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The 76-year-old had hoped to set a record to become the oldest and fastest person to sail solo around the world from Bermuda, in his custom-built yacht Kiwi Spirit.
His attempt was nearly in tatters last week when he tried to repair a sail destroyed by storms in the South Atlantic, fell and suffered suspected cracked ribs and an injured left arm.
Despite his injuries, he decided to continue.
However, after seeing photos of the failures and repairs on Kiwi Spirit and recognising the design of the rigging attachments to the yacht were inadequate for ocean sailing, Farr Yacht Design president Patrick Shaughnessy urged Dr Paris to halt his attempt.
''I think you have too many substantial problems to head into harm's way,'' Mr Shaughnessy told Dr Paris, who posted Farr's concerns on his blog site.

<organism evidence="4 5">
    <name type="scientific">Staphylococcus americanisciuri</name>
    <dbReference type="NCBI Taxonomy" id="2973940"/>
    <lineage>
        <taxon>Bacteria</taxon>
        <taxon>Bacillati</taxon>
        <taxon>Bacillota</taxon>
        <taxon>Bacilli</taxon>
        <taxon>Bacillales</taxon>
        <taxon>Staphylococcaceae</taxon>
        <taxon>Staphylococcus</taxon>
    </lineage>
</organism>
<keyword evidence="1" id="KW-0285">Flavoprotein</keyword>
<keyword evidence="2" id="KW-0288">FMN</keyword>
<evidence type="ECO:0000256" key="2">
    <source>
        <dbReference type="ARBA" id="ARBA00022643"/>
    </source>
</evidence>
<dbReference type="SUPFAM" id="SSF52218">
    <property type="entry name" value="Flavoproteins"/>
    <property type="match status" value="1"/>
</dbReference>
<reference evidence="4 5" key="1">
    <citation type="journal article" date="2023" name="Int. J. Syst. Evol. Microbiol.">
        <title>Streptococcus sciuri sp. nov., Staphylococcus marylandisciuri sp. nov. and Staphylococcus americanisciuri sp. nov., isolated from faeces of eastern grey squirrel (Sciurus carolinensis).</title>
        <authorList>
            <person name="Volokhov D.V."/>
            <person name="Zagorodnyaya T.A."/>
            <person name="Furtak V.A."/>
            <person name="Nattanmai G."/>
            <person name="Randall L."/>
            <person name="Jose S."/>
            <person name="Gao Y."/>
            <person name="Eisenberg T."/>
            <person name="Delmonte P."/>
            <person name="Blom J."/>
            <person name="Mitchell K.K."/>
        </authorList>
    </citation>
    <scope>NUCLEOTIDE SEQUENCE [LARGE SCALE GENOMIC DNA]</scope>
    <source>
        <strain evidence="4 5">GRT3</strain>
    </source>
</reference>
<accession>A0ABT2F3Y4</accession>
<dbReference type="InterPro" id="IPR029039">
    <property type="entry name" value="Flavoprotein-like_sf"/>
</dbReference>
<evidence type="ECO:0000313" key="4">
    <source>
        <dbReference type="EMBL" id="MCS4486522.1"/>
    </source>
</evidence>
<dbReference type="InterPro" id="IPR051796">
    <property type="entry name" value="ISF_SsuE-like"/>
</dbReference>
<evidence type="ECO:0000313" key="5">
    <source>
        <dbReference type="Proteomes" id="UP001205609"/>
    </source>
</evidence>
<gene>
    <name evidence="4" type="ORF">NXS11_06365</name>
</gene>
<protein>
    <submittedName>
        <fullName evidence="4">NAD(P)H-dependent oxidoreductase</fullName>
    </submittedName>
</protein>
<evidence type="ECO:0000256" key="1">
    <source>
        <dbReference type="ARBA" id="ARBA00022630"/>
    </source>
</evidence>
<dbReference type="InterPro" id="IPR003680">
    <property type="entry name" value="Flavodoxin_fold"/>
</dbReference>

''The boom-end failure is a substantial one. The jury-rigged mainsheet arrangement looks very prone to chafe.
''That, combined with the jury-rigged reefing arrangement, leads me to believe that a substantial failure is possible.
''To have this combination of problems in your injured state is inviting disaster. Please make the prudent decision and stop,'' Mr Shaughnessy said.
Dr Paris said yesterday he had decided to take the advice and was now headed for Cape Town, about 2700km away.
''To continue in the face of the sage advice would be foolish in the extreme, and cruel to my wife, family and friends.
''I must now abandon this dream.''
Dr Paris said his physical condition improved daily and was not part of the decision.
There would be no second attempt, he said.
The boat would be shipped from Cape Town to Maine, restored with the lessons learned, and be the fast family cruiser she was intended to be.
After more than a month at sea, Dr Paris said he was ''neck and neck'' with the progress of the late Dodge Morgan who set the record of 150 days in 1986, at age 54, on American Promise.